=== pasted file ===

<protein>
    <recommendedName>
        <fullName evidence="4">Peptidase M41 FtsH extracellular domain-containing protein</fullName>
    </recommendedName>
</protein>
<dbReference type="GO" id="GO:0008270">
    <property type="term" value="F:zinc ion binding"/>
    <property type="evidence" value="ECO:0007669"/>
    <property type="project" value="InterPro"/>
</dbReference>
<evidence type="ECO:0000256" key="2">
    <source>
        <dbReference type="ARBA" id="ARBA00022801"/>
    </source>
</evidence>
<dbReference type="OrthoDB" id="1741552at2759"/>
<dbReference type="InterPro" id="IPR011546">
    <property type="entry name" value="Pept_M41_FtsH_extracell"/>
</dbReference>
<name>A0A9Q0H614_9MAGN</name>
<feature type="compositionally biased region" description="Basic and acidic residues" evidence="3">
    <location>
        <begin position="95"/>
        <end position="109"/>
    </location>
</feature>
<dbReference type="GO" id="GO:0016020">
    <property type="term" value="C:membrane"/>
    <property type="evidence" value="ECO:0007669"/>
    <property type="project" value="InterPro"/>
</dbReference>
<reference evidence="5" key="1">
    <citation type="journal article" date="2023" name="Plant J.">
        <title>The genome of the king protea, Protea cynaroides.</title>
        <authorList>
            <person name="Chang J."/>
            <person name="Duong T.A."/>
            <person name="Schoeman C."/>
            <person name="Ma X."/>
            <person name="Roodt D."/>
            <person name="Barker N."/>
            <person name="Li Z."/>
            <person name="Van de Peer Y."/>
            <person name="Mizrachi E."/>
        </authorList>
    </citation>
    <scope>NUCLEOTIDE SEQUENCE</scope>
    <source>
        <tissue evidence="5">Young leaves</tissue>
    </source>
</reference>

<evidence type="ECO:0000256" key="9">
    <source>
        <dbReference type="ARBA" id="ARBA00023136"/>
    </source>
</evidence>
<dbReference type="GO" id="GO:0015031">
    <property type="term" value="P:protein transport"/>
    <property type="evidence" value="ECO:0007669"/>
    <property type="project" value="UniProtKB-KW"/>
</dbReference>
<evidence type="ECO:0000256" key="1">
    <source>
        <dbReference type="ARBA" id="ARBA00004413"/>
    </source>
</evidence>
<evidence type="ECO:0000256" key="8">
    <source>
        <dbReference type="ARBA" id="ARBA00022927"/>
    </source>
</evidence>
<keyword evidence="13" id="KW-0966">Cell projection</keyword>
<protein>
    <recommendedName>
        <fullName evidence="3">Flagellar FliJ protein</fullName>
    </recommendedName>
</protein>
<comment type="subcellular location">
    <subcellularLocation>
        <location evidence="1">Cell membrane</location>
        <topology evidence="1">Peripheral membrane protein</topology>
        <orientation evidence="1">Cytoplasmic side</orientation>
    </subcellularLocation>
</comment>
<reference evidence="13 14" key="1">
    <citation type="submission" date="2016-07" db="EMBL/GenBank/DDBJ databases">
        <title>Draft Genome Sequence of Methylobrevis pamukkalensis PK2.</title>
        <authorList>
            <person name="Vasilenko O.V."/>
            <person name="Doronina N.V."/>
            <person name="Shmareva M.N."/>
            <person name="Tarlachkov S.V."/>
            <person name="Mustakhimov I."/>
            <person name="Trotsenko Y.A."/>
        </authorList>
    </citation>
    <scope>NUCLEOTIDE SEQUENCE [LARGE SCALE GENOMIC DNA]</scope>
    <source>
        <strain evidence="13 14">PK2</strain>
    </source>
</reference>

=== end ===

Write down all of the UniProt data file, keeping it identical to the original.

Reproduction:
<protein>
    <recommendedName>
        <fullName evidence="4">Peptidase M41 FtsH extracellular domain-containing protein</fullName>
    </recommendedName>
</protein>
<dbReference type="GO" id="GO:0008270">
    <property type="term" value="F:zinc ion binding"/>
    <property type="evidence" value="ECO:0007669"/>
    <property type="project" value="InterPro"/>
</dbReference>
<evidence type="ECO:0000256" key="2">
    <source>
        <dbReference type="ARBA" id="ARBA00022801"/>
    </source>
</evidence>
<dbReference type="OrthoDB" id="1741552at2759"/>
<dbReference type="InterPro" id="IPR011546">
    <property type="entry name" value="Pept_M41_FtsH_extracell"/>
</dbReference>
<name>A0A9Q0H614_9MAGN</name>
<feature type="compositionally biased region" description="Basic and acidic residues" evidence="3">
    <location>
        <begin position="95"/>
        <end position="109"/>
    </location>
</feature>
<dbReference type="GO" id="GO:0016020">
    <property type="term" value="C:membrane"/>
    <property type="evidence" value="ECO:0007669"/>
    <property type="project" value="InterPro"/>
</dbReference>
<reference evidence="5" key="1">
    <citation type="journal article" date="2023" name="Plant J.">
        <title>The genome of the king protea, Protea cynaroides.</title>
        <authorList>
            <person name="Chang J."/>
            <person name="Duong T.A."/>
            <person name="Schoeman C."/>
            <person name="Ma X."/>
            <person name="Roodt D."/>
            <person name="Barker N."/>
            <person name="Li Z."/>
            <person name="Van de Peer Y."/>
            <person name="Mizrachi E."/>
        </authorList>
    </citation>
    <scope>NUCLEOTIDE SEQUENCE</scope>
    <source>
        <tissue evidence="5">Young leaves</tissue>
    </source>
</reference>

<evidence type="ECO:0000256" key="9">
    <source>
        <dbReference type="ARBA" id="ARBA00023136"/>
    </source>
</evidence>
<dbReference type="GO" id="GO:0015031">
    <property type="term" value="P:protein transport"/>
    <property type="evidence" value="ECO:0007669"/>
    <property type="project" value="UniProtKB-KW"/>
</dbReference>
<evidence type="ECO:0000256" key="1">
    <source>
        <dbReference type="ARBA" id="ARBA00004413"/>
    </source>
</evidence>
<evidence type="ECO:0000256" key="8">
    <source>
        <dbReference type="ARBA" id="ARBA00022927"/>
    </source>
</evidence>
<keyword evidence="13" id="KW-0966">Cell projection</keyword>
<protein>
    <recommendedName>
        <fullName evidence="3">Flagellar FliJ protein</fullName>
    </recommendedName>
</protein>
<comment type="subcellular location">
    <subcellularLocation>
        <location evidence="1">Cell membrane</location>
        <topology evidence="1">Peripheral membrane protein</topology>
        <orientation evidence="1">Cytoplasmic side</orientation>
    </subcellularLocation>
</comment>
<reference evidence="13 14" key="1">
    <citation type="submission" date="2016-07" db="EMBL/GenBank/DDBJ databases">
        <title>Draft Genome Sequence of Methylobrevis pamukkalensis PK2.</title>
        <authorList>
            <person name="Vasilenko O.V."/>
            <person name="Doronina N.V."/>
            <person name="Shmareva M.N."/>
            <person name="Tarlachkov S.V."/>
            <person name="Mustakhimov I."/>
            <person name="Trotsenko Y.A."/>
        </authorList>
    </citation>
    <scope>NUCLEOTIDE SEQUENCE [LARGE SCALE GENOMIC DNA]</scope>
    <source>
        <strain evidence="13 14">PK2</strain>
    </source>
</reference>